An area best known for its natural gas fields will become home to the first commercial biomass ethanol plant in the U.S.
This story in the High Plains Journal says Abengoa Energy will build the plant in Hugoton, Southwest Kansas:
The new plant should be completed in 2010 and is funded in part by the U.S. Department of Energy. Abengoa Bioenergy New Technologies is constructing the facility that is designed to produce approximately 13 million gallons of ethanol annually from a daily input of 930 tons of cellulosic crop residue. The company anticipates using stock such as switch grass, corn stover, grain sorghum and wheat straw from mainly a 50-mile radius of Hugoton. The facility will also produce 88 million gallons of ethanol using traditional grain processing.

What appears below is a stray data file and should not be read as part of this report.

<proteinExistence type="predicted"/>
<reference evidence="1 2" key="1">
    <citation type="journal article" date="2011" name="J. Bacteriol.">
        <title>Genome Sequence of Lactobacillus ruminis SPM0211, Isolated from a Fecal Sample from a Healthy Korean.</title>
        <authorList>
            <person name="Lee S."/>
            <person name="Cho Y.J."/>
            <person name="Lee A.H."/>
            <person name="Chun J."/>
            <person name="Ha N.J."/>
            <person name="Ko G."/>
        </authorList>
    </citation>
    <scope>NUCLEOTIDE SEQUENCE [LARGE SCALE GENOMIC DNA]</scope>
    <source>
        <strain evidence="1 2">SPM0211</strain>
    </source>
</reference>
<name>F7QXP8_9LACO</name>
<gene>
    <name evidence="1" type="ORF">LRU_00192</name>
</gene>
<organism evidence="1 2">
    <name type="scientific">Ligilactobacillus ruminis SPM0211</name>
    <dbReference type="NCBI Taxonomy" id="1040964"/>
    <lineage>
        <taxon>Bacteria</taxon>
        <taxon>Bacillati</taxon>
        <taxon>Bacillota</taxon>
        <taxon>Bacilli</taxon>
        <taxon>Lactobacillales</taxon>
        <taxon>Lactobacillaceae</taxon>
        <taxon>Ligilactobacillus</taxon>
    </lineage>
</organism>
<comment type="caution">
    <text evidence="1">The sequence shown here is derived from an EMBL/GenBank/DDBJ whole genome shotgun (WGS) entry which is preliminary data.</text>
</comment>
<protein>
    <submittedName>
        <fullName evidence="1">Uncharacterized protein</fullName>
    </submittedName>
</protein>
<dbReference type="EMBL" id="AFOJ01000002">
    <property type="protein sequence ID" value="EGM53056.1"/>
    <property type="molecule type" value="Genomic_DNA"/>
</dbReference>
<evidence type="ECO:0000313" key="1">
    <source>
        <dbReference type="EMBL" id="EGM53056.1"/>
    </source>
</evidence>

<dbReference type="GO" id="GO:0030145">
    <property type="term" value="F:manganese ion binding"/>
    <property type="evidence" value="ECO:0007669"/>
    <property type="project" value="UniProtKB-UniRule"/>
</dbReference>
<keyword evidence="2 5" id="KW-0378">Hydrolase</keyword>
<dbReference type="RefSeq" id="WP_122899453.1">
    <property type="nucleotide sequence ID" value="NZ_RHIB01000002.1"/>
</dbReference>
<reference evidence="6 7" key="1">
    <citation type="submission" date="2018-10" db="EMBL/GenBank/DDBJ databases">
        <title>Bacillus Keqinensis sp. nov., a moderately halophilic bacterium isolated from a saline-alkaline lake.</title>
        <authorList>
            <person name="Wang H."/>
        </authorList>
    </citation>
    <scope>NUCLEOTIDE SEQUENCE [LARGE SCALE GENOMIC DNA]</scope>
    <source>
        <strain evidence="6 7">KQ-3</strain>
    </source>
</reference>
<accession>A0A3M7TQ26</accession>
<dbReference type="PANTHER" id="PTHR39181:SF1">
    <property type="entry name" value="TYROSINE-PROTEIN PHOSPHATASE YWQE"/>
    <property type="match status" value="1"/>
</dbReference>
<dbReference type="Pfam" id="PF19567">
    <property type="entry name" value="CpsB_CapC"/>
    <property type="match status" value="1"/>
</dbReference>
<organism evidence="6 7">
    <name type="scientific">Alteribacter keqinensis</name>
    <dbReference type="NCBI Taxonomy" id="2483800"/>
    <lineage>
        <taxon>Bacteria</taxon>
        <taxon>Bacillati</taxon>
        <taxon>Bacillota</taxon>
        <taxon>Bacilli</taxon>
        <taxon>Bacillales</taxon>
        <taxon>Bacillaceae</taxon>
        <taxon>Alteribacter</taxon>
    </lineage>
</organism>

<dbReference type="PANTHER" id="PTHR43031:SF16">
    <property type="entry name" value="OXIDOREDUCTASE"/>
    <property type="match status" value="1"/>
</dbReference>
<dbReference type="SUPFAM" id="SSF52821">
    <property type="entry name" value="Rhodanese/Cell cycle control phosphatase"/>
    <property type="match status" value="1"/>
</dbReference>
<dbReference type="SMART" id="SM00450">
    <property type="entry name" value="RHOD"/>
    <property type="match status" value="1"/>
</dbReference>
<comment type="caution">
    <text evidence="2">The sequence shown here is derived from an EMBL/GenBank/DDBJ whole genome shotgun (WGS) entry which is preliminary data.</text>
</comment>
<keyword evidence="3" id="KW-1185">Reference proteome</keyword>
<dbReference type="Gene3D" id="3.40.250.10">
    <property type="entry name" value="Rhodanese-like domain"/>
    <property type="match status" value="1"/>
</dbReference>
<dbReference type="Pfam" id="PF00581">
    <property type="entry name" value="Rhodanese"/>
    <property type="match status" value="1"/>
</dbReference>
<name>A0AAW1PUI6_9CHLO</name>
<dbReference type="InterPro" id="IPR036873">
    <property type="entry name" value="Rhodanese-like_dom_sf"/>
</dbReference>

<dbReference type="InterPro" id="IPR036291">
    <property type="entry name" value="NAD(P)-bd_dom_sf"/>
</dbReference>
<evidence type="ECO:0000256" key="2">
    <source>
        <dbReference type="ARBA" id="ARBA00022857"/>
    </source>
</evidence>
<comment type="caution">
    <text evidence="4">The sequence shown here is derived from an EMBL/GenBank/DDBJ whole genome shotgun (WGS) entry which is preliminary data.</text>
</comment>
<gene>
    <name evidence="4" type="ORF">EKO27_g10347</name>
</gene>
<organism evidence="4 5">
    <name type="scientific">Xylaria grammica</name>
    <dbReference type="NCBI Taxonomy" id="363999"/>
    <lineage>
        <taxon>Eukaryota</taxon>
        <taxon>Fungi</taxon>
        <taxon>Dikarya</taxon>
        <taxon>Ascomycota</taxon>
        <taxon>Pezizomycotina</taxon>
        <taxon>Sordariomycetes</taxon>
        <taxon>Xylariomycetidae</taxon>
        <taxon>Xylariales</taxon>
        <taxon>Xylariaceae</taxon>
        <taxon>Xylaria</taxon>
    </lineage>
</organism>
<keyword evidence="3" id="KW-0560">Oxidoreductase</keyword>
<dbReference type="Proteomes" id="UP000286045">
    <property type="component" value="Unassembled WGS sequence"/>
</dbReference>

The company says it needs only about 4-7 percent of the biomass available within a 50-mile radius of the production plant to satisfy the new plant’s 930 tons per day appetite. The biomass will be the leftover residue that most farmers would get rid of… but still enough residue to help the area’s soil.
Today’s announcement was welcomed by state and federal elected officials:
The announcement of the new plant was attended by Kansas Governor Kathleen Sebelius. “Twenty to 25 years from today you are going to look back to today as a historic day,” she said.
U.S. Congressman Jerry Moran, also told the group he sees energy independence as key in fighting terrorism. When the United States reaches a point of being dependent on the middle East for energy production, we will all live in a safer place, he said.